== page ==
Recent advances in human gene-longevity association studies

G. De Benedictis, Qihua Tan, B. Jeune, K. Christensen, S. V. Ukraintseva, M. Bonafè, C. Franceschi, J. W. Vaupel, A. I. Yashin

Research output: Contribution to journalArticlepeer-review


This paper reviews the recent literature on genes and longevity. The influence of genes on human life span has been confirmed in studies of life span correlation between related individuals based on family and twin data. Results from major twin studies indicate that approximately 25% of the variation in life span is genetically determined. Taking advantage of recent developments in molecular biology, researchers are now searching for candidate genes that might have an influence on life span. The data on unrelated individuals emerging from an ever-increasing number of centenarian studies makes this possible. This paper summarizes the rich literature dealing with the various aspects of the influence of genes on individual survival. Common phenomena affecting the development of disease and longevity are discussed. The major methodological difficulty one is confronted with when studying the epidemiology of longevity involves the complexity of the phenomenon, which arises from the polygenic nature of life span and historical mortality change. We discuss this issue and suggest new methodological approaches.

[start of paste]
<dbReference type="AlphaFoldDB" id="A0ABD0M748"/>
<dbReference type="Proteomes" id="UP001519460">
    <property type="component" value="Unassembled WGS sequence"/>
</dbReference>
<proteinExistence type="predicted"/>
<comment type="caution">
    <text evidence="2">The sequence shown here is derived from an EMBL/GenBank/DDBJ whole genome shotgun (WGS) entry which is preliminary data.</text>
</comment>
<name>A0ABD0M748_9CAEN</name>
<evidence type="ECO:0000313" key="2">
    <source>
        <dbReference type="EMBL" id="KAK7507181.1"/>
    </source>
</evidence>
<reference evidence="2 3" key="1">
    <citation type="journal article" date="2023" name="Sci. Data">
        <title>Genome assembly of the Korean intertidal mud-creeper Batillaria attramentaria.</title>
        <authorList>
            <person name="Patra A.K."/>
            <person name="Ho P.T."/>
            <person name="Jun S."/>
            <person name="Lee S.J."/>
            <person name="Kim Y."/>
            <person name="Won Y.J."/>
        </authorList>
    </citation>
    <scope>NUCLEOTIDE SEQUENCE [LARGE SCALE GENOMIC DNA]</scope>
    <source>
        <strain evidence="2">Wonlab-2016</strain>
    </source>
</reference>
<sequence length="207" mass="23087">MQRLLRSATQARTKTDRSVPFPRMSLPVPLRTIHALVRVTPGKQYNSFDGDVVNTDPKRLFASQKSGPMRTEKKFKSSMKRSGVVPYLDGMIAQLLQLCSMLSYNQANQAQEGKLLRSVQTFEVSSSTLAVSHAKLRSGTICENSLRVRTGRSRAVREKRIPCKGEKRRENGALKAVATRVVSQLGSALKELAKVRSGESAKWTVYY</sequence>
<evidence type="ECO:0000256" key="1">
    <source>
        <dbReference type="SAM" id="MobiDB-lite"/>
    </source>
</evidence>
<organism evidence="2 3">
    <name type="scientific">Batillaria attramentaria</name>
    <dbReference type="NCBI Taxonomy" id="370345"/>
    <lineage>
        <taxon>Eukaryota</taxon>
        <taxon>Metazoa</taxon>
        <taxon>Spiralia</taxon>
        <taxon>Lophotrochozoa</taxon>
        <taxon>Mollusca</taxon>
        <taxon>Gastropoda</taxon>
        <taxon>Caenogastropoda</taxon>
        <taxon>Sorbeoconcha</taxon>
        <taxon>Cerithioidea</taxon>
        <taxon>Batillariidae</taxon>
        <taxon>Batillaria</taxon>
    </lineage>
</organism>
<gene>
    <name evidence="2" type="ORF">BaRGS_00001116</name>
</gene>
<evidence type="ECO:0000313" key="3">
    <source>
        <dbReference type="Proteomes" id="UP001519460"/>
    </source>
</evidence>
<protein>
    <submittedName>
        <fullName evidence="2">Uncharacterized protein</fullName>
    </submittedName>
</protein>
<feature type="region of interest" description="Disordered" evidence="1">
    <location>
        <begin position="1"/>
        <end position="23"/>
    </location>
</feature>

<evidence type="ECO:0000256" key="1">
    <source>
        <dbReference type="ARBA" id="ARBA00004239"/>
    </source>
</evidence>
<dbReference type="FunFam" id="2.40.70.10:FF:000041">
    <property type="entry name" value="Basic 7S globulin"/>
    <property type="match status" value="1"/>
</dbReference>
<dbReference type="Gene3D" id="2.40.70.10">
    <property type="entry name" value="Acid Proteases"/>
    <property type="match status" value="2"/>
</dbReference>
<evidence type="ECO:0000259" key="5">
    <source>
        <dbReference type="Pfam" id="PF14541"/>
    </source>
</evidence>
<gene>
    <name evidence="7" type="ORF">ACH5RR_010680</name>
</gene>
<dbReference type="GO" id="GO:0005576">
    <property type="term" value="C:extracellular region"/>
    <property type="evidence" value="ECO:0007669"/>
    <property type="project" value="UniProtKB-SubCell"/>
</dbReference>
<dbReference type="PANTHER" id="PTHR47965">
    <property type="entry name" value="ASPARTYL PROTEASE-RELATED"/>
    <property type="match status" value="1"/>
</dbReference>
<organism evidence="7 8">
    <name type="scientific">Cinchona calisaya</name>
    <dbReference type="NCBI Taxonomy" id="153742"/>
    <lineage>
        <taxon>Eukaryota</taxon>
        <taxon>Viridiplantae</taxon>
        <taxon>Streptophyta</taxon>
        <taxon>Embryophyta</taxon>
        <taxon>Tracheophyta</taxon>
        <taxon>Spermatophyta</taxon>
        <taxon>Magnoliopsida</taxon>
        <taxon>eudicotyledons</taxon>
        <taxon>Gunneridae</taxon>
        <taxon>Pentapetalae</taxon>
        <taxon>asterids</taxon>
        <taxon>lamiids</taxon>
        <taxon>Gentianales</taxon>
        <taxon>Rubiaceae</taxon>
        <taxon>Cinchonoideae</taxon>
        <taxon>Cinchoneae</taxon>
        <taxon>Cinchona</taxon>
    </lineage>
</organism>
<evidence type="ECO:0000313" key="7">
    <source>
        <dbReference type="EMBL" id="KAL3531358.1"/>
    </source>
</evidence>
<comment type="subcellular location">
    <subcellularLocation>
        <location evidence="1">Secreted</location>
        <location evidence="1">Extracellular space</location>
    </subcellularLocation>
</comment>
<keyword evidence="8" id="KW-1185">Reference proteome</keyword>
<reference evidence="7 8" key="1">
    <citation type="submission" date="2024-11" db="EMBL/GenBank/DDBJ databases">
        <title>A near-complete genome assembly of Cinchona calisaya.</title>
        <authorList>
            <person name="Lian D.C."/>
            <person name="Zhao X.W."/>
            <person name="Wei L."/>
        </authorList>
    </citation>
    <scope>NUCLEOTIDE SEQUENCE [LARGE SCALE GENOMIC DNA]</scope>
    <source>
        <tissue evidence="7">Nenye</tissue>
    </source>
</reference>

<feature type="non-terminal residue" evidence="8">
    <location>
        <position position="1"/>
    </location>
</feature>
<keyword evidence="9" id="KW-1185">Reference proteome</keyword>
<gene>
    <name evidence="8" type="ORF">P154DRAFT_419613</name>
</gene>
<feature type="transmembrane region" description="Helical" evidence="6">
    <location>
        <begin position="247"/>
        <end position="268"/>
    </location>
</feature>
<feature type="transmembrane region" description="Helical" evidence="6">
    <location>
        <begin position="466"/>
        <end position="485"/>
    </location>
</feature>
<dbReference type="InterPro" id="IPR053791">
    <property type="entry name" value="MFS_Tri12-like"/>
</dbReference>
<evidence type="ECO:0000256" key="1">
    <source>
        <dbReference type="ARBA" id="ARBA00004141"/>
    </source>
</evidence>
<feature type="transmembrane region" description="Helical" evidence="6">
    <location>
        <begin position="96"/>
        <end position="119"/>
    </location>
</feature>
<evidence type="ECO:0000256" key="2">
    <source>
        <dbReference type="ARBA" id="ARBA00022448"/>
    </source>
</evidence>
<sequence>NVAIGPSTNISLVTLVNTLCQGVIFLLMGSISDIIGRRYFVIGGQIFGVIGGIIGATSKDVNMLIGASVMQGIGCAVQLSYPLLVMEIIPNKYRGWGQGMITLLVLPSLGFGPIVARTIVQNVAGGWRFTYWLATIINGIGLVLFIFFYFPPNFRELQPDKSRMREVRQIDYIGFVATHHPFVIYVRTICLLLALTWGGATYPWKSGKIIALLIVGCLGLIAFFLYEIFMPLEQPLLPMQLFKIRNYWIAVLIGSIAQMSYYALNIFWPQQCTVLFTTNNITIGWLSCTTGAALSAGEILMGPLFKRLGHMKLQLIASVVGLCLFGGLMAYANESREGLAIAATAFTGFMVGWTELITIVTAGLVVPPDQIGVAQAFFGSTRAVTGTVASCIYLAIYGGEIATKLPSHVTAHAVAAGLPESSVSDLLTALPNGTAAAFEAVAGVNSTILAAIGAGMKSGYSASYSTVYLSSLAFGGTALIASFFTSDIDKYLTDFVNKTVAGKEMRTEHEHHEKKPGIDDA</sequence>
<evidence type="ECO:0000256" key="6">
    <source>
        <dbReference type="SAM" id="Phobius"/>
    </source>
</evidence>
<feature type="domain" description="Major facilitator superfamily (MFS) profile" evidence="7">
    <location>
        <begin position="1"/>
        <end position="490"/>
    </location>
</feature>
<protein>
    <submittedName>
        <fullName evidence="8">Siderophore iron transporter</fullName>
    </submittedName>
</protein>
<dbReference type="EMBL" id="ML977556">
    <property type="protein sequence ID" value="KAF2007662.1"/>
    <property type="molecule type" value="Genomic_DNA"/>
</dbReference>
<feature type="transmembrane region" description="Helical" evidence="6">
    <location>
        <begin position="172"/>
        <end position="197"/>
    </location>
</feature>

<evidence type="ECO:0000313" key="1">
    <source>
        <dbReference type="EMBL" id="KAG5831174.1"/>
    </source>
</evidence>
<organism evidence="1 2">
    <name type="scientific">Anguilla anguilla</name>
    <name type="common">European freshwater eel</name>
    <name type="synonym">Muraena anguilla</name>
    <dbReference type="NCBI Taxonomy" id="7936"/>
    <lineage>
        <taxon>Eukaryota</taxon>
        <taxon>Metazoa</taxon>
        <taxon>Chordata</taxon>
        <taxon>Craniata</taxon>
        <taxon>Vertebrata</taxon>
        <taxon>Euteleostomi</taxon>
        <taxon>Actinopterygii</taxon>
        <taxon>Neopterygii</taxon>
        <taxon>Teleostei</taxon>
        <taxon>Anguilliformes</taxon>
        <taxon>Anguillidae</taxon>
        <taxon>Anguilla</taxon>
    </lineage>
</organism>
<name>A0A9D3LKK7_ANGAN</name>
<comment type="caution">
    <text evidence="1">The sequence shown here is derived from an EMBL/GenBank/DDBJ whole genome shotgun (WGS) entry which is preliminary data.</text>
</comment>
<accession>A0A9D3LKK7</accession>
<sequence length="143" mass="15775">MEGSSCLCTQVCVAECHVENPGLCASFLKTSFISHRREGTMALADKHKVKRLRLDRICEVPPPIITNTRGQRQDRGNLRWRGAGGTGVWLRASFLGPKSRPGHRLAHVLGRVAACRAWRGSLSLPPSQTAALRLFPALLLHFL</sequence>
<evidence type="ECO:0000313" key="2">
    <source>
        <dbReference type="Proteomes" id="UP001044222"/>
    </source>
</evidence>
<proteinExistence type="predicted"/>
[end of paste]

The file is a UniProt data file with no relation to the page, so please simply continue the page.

Original languageEnglish
Pages (from-to)909-920
Number of pages12
JournalMechanisms of Ageing and Development
Issue number9
Publication statusPublished - Jul 15 2001


  • Disease
  • Gene
  • Human longevity
  • Life span correlation

ASJC Scopus subject areas

  • Ageing
  • Biochemistry
  • Developmental Biology
  • Developmental Neuroscience


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